Accountant Scott Fleay told court the millions he received from a wealthy couple were gifts or loans

A trusted Perth accountant accused of stealing millions from one of his ‘fabulously rich’ clients to subsidize his upscale lifestyle testified that he was loaned money to buy property or had been given as a gift.

Scott Fleay, 52, was testifying in WA District Court where he was tried last week on 25 charges of theft over $ 4 million from immigrant Ghassan ‘Gus’ Jabado and his late wife Maria.

The court heard that Mr Fleay, a former Peppermint Grove County councilor, was the couple’s accountant when in 2006 they sold the chicken farm they had run for 31 years for $ 28 million.

Mr Jabado was from Lebanon while his wife was Italian, and the court was told the couple relied on the advice of their accountants as neither could write English very well. nor understand complex legal documents.

It is alleged that over the next five years, after receiving a continuing power of attorney over the Jabados’ finances, Fleay funneled money from their accounts to bank accounts controlled by him and used the funds for his own purposes.

This included helping Mr Fleay and his family buy two multi-million dollar properties in the upscale western suburb of Perth and a $ 80,000 car.

Gus Jabado and his wife started a chicken farm after arriving in Australia in 1969.(

ABC News: Cy Millington


In his testimony on Friday, Mr Fleay said that while his relationship with the Jabados had started as a professional, over the years it “faded” into what he described as “more personal in nature”.

He said Mr. Jabado would call him “my boy” and ask him for advice on business and property.

“I imagine I was like his personal assistant and he involved me more and more in his relationships,” he said.

‘Not the smartest thing I’ve done’

Mr. Fleay said he would receive “gifts” from the Jabados of up to $ 20,000 and estimated that between 2005 and 2010 he received between $ 200,000 and $ 300,000.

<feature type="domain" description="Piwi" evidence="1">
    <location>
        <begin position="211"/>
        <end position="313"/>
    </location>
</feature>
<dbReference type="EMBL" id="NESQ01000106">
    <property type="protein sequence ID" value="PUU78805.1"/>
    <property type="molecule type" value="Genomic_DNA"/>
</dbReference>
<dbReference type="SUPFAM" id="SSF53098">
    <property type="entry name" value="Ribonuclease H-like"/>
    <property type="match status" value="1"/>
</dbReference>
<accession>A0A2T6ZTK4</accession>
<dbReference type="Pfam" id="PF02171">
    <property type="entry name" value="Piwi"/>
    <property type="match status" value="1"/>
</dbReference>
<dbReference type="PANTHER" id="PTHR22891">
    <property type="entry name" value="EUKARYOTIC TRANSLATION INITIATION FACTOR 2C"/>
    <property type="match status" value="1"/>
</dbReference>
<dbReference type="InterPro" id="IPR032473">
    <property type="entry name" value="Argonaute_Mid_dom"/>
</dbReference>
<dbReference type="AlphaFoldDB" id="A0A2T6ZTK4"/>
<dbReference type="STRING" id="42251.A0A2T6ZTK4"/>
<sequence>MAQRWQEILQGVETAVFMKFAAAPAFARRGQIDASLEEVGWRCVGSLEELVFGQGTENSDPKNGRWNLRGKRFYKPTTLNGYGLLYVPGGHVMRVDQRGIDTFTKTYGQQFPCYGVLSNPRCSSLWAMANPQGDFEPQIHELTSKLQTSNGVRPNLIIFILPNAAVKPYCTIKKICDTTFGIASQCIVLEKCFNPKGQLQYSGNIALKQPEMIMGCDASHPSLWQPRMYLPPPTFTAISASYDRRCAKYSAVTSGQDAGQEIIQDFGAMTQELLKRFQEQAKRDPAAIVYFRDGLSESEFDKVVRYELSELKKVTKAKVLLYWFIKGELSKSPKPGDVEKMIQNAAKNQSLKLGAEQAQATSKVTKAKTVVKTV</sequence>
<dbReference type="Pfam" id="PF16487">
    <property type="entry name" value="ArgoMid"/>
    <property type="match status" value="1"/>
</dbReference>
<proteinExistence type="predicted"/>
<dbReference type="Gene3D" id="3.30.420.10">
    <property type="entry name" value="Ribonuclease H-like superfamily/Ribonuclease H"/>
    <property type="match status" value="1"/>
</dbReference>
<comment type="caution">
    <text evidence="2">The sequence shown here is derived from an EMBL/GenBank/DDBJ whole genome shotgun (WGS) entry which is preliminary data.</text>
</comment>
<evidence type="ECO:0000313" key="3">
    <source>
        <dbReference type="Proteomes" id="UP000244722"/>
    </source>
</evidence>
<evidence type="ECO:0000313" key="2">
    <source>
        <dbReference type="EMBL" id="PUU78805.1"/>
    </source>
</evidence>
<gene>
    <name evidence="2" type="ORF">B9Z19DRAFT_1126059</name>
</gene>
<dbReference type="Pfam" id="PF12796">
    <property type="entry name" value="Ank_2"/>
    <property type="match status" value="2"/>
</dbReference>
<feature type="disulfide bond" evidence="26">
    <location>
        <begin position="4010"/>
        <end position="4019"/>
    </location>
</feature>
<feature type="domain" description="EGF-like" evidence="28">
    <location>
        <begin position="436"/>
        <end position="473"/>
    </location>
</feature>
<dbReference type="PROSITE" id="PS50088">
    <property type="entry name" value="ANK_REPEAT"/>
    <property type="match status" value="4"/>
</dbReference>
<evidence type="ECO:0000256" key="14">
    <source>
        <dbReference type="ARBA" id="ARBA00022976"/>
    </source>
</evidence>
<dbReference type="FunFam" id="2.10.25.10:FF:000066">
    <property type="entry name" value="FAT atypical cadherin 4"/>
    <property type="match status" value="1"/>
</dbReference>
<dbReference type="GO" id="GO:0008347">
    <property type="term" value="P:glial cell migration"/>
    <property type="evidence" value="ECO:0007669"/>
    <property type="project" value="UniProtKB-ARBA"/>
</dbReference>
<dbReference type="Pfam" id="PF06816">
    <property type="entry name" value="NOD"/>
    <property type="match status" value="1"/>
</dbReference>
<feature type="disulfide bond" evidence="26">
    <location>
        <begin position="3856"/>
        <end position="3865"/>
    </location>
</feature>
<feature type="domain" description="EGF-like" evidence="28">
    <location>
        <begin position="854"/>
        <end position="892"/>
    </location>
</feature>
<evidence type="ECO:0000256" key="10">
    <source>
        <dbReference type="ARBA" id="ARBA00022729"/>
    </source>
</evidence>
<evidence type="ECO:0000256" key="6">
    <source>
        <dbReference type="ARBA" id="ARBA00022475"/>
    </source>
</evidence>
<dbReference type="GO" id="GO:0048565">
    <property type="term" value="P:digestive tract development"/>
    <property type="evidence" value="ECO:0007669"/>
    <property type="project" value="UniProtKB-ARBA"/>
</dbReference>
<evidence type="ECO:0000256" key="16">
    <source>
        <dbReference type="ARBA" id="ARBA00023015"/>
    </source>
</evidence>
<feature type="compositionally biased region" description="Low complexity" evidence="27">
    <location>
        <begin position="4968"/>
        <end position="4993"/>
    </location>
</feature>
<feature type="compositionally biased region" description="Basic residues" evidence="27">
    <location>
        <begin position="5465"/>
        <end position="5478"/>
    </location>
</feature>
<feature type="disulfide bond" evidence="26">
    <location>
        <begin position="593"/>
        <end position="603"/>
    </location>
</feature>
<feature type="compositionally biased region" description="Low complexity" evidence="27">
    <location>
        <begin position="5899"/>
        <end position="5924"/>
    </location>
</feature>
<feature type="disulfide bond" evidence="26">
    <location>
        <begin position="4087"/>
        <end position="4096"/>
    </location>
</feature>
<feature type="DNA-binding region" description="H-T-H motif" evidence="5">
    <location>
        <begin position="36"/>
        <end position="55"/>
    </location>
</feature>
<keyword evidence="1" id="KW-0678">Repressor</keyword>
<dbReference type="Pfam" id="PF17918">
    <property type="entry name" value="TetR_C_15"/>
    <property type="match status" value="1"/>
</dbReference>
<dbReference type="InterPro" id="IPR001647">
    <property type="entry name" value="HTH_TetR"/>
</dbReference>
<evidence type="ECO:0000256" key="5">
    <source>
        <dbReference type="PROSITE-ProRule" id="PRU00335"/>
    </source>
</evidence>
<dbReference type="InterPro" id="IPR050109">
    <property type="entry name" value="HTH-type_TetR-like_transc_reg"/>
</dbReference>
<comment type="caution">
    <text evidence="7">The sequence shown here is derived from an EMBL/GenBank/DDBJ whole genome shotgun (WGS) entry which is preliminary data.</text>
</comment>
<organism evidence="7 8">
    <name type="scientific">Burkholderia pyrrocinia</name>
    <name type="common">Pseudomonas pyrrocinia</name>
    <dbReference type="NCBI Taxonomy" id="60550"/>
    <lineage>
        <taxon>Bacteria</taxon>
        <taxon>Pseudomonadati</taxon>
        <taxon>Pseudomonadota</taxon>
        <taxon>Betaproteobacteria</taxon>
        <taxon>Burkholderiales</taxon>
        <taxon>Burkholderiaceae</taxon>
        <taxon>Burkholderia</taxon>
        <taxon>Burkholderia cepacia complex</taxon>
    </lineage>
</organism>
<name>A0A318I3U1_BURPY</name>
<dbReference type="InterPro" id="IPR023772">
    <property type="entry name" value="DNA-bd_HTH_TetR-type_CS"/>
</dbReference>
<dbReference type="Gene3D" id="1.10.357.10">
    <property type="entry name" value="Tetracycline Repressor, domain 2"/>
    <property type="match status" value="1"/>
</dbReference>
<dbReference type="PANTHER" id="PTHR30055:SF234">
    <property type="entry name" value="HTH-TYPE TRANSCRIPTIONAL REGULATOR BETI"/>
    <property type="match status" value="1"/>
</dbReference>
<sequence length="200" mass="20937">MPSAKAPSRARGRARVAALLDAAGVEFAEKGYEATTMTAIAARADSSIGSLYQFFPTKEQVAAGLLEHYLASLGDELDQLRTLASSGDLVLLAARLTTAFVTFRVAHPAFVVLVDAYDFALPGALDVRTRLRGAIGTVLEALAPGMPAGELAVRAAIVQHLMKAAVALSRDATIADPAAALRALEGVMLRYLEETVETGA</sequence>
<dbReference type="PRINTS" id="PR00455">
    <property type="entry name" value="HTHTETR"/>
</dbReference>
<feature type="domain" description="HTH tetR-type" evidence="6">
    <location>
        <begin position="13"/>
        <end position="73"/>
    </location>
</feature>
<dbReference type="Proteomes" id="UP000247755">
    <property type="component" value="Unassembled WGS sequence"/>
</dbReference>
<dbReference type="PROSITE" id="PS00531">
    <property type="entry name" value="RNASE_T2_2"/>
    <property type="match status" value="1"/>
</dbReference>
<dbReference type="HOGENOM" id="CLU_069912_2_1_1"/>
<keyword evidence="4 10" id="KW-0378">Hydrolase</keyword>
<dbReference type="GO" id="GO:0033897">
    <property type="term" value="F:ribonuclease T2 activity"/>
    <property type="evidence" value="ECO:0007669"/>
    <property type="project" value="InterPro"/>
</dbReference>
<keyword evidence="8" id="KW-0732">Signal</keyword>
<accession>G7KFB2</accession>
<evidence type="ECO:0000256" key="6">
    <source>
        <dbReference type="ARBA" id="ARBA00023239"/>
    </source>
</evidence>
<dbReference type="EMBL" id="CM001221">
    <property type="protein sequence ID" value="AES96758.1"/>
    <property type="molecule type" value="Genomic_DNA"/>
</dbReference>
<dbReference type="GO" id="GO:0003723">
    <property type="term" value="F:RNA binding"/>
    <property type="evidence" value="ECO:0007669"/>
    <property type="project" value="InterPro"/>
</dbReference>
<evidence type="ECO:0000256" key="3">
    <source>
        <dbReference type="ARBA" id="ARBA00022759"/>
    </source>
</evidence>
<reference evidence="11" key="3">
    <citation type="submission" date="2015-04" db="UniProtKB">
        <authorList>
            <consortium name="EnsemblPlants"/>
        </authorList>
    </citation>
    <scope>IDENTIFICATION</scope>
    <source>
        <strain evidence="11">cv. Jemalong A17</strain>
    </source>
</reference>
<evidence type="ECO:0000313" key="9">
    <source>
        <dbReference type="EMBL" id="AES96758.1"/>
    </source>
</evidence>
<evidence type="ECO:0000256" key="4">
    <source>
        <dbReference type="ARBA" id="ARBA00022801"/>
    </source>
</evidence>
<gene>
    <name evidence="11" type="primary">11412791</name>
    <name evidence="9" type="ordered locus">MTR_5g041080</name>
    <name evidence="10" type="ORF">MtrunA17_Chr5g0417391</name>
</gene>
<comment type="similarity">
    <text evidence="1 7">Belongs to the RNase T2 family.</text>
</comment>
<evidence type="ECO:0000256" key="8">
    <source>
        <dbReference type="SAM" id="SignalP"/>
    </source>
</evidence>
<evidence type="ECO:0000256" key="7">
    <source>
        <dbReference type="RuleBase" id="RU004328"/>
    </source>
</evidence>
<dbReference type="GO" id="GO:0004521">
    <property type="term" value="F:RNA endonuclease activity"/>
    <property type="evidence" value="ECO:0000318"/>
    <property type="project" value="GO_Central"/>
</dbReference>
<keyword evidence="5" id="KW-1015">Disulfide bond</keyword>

At the time, he was making about $ 300,000 a year from his work as an accountant.

Mr Fleay said it “didn’t seem to him to be a concern” as it was happening, but looking back he described it as “probably not the best thing to do”.

“It probably wasn’t the smartest thing I did,” he told the court.

WA District Court
The district court heard that the Jabados were born overseas and could not write English very well.(

ABC News: David Weber


Mr Fleay also detailed two $ 2 million “loans” he received from the Jabados to help buy two properties in the western suburbs – one in Peppermint Grove in 2007 and one in Cottesloe in 2008.

He said the first loan came after telling Jabado he was going to get a bridging loan from the bank.

He testified that Mr. Jabado said to him, “Why do you want to do this? Banks are a bunch of c ** ts”, before saying “Boy, we have the money, we can lend it to you and we are not out of his pocket “.

Mr. Fleay said he initially refused, but Mr. Jabado got agitated and said, “Isn’t our money good enough for you?”

They then discussed the loan with an interest rate of 6 percent, before drafting a “IOU” document, which Mr. Fleay said was kept by Mr. Jabado.

He said the second ‘loan’ in 2008 to buy the property in Cottesloe had been added to the document, although Mr Jabado told him he didn’t like the suburbs and couldn’t understand why he wanted to live there. .

The charges against Mr Fleay include allegations that he stole money from the Jabados that was supposedly donated to charities including Telethon and Silver Chain. However, in his testimony, he denied ever having done this.

The court heard the charges for the first time that emerged in late 2010, which the defense said was when Mr Jaabado discovered – after his wife’s death – that Mr Fleay had helped her gain access to the hospital. money from his account.

‘He tore and ate’ the evidence

Mr Fleay said Ms Jabado asked him to help him give money to her nephew, when her husband “absolutely hated” his family.

He said he would transfer funds from Ms Jabado’s account to his own account, then withdraw them and give her the money in an envelope when her husband was not around.

He told the court that each time she signed and dated a document he wrote that said, “I, Maria Jabado, asked Scott Fleay to take money for me without my knowledge. Gus Jabado “.

However, Mr Fleay said he could not now produce this document as evidence.

When asked why, he replied that it was because Mr. Jabado had “eaten” him.

He said that when he went to see Mr Jabado on Boxing Day 2010, he tried to produce the document but Mr Jabado accused him of fraud, claiming his wife would never have done so.

“He took it, tore it up and ate it,” he said.

Mr Fleay told the meeting that Mr Jabado’s voice was extremely loud and he described himself as “scared and scared”.

Man in dark glasses with dark curly hair wearing striped shirt and jacket walks along the street
Defense lawyer Simon Freitag SC says the charges against his client are a form of “reimbursement”.(

ABC News: Hugh Sando


He denies doing anything illegal, with his lawyer Simon Freitag SC claiming the lawsuit was a “refund” for his client “betraying” Mr. Jabado by going behind his back.

Mr. Freitag described the Jabados as “fabulously rich” and Mr. Fleay as “well-off”, but argued that there was “no fraudulent intent” on the part of his client in what he was doing.

The court heard that Mr. Fleay had returned all the money to Mr. Jabado plus interest.

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